In view of Luke’s use of Jewish time, it matters little whether the Lord’s Supper or a common meal is indicated. In either case, the disciples came together to partake of the Lord Supper “on the first day of the week”—not Saturday or Monday. Even those scholars who are inclined to believe that Luke used Roman time, nevertheless, speak with virtually one accord in affirming that the Lord’s Supper was observed on Sunday—not Monday. As H. Leo Boles insisted: “[I]f they ate the Lord’s Supper on Monday, they did not do what they met to do on the first day of the week” (1941, p. 319). He also explained:
Yes. The Jews and Romans had different ways of counting time. It matters not to us how they counted time. We have a time designated as the “first day of the week,” and the Lord’s people are to meet upon that day. Their time was divided into days, weeks, months, and years, as in ours. Their weeks had a first day, and our weeks have a first day. We can know the first day of our week, and can meet and worship on that day and receive the blessing of God (1985, p. 112).
Though DeWelt assumes a Jewish reckoning, he noted: “We might remark that the Lord’s Supper here called the ‘breaking of bread’ was partaken of on Sunday regardless of what time of reckoning for time is used. If you count the time from sundown to sundown (Jewish) it was on Sunday. If from midnight to midnight (Roman) it was on Sunday” (1958, p. 271, emp. added).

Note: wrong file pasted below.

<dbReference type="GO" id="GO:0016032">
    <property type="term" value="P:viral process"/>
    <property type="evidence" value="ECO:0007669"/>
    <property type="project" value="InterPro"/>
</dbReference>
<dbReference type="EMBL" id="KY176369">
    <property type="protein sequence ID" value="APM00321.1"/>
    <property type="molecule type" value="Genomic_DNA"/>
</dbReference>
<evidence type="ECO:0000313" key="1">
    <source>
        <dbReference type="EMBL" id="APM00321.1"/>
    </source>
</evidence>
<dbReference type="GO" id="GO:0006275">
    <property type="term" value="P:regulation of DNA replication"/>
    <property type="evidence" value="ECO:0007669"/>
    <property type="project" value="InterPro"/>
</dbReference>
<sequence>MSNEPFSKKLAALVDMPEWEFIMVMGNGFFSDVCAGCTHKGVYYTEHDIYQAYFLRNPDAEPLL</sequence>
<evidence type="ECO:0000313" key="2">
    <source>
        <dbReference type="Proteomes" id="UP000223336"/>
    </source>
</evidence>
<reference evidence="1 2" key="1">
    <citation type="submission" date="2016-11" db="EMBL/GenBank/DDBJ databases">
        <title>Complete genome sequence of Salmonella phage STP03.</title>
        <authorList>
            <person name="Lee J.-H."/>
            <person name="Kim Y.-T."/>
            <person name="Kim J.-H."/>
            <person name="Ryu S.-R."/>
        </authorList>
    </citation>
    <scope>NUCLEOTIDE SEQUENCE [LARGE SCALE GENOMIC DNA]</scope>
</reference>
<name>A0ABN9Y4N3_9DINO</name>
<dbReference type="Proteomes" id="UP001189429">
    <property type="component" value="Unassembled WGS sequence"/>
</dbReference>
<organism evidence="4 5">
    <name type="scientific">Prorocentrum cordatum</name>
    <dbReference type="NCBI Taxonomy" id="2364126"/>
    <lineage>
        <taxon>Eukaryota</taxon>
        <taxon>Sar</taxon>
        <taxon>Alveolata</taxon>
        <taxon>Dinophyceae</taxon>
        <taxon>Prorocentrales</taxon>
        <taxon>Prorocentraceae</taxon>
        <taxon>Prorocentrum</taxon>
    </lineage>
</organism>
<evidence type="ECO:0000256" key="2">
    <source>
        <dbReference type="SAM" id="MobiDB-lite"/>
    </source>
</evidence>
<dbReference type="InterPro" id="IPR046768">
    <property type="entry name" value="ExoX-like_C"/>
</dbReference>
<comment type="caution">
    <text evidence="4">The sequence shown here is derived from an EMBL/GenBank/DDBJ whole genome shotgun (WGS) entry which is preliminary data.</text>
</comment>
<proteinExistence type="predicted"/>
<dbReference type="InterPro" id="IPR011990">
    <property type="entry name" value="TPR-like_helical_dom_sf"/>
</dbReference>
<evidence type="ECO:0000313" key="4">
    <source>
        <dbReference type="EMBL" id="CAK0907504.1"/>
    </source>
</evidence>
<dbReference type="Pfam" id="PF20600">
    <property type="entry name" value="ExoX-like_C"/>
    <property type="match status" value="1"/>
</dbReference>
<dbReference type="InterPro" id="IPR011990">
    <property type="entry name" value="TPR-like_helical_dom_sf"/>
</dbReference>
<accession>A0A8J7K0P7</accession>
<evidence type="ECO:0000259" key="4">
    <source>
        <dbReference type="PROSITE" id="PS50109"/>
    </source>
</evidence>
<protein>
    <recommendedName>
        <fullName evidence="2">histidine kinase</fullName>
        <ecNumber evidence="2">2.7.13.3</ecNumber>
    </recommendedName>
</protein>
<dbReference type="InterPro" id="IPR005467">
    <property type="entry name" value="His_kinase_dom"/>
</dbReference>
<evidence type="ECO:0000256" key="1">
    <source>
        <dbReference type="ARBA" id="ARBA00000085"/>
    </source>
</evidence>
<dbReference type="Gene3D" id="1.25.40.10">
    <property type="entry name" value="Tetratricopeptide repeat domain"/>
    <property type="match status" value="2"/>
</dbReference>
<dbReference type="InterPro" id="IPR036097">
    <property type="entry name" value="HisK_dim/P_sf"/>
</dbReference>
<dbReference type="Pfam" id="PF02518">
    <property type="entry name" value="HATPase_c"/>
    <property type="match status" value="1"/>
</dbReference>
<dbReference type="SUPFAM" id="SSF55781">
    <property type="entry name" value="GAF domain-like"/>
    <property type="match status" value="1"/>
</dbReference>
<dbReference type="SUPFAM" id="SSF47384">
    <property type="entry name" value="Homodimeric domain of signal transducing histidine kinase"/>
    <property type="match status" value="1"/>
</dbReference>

Some argue that since the Jewish Christians could have observed the Lord’s Supper on our Saturday evening, we can, too. However, Saturday evening was not Saturday evening to a Jew—it was Sunday! The timing of our observance of the Lord’s Supper must conform to the reckoning of time indigenous to our culture. God expects Christians to observe the Supper on the first day of the week—however that day is reckoned in a given society. It will not do to say that we can partake of the Lord’s Supper on Saturday in Texas since at that moment in Australia it is already Sunday. A person living in Texas must observe the Lord’s Supper on Sunday as Sunday is reckoned in Texas. Otherwise, there would be no end to the resulting confusion, and the emphasis placed on Sunday in the New Testament would be rendered essentially meaningless. God will hold each of us accountable for observing the Supper on Sunday as that day is reckoned in our culture and geographical location.